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WASHINGTON - "In 2000, nearly 1,100 people were killed in work zones and an additional 39,000 people were injured," said D.B. Hill, Ill., president of D.B. Hill Contractors, Inc. in Little Rock, Ark. "What our country needs is a national policy on work zone safety." Hill testified in June before the U.S. Senate Committee on Environment and Public Works Subcommittee on Transportation, Infrastructure and Nuclear Energy on behalf of the Associated General Contractors of America (AGC). Hill is Chairman of the AGC Highway Work Zone Safety Committee. "AGC believes the national policy on work zone safety should have enough flexibility to allow state DOTs the room to be creative and should include work zone traffic enforcement, public awareness and communication, and positive barrier separation," Hill testified. "A national policy should look to change driver behavior in work zones, rather than attempting to design work zones to meet or accommodate driver attitudes. An excellent example of this includes drinking and driving." Hill also testified on AGC's recommendations from a Highway Work Zone Safety Summit on July 10, 2001. The Summit was a roll-up-your-sleeves work session that was organized to bring together all of the key stakeholders to develop a national strategy to address the problem. Attendees included labor and management; government at the national, state and local levels; highway users, including automobile and truck drivers; law enforcement organizations; the insurance industry and other interested groups. A summary of some of the key recommendations from that summit was included in Hill's testimony. "AGC intends to work closely with the Committee in the TEA-21 Reauthorization process to include work zone safety initiatives in the final law," Hill concluded.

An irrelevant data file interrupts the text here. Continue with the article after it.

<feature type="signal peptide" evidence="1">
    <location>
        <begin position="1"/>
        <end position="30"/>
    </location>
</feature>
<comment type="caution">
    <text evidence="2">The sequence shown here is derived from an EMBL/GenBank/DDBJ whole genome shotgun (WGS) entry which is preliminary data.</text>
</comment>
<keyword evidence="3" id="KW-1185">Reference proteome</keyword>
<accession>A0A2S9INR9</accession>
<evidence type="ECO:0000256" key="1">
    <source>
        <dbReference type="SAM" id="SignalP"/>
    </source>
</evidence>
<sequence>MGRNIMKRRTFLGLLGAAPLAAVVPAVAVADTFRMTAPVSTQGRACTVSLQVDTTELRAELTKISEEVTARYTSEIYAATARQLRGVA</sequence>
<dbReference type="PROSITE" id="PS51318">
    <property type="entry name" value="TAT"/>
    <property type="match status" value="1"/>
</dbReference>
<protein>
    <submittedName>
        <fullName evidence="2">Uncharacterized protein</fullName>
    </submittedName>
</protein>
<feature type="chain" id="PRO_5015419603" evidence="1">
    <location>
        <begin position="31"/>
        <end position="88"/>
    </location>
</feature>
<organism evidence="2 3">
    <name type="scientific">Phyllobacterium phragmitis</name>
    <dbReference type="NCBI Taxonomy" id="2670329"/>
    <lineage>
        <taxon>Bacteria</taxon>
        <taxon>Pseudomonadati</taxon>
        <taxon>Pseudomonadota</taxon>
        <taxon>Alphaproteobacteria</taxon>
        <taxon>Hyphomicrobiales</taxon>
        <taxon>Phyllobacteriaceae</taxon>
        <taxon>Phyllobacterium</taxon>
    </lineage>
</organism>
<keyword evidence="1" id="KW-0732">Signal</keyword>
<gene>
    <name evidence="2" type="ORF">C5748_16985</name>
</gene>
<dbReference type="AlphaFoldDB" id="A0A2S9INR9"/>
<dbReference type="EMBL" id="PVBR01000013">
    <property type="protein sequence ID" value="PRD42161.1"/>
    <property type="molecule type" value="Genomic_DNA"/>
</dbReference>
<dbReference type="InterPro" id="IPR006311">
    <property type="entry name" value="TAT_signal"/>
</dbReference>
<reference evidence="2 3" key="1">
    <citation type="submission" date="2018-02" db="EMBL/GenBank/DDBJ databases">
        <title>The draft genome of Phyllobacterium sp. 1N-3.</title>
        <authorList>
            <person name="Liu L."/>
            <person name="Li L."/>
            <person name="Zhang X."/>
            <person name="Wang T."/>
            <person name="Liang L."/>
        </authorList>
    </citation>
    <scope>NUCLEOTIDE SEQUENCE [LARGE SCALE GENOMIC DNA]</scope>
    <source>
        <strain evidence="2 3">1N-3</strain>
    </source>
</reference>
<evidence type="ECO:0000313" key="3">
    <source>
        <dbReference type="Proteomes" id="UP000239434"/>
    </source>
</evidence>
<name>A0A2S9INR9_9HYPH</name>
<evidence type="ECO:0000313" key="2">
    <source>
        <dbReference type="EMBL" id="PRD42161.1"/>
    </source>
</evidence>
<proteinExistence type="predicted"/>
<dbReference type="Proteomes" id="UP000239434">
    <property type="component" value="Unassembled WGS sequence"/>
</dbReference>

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June 16, 2019, 10:25 pm PDT

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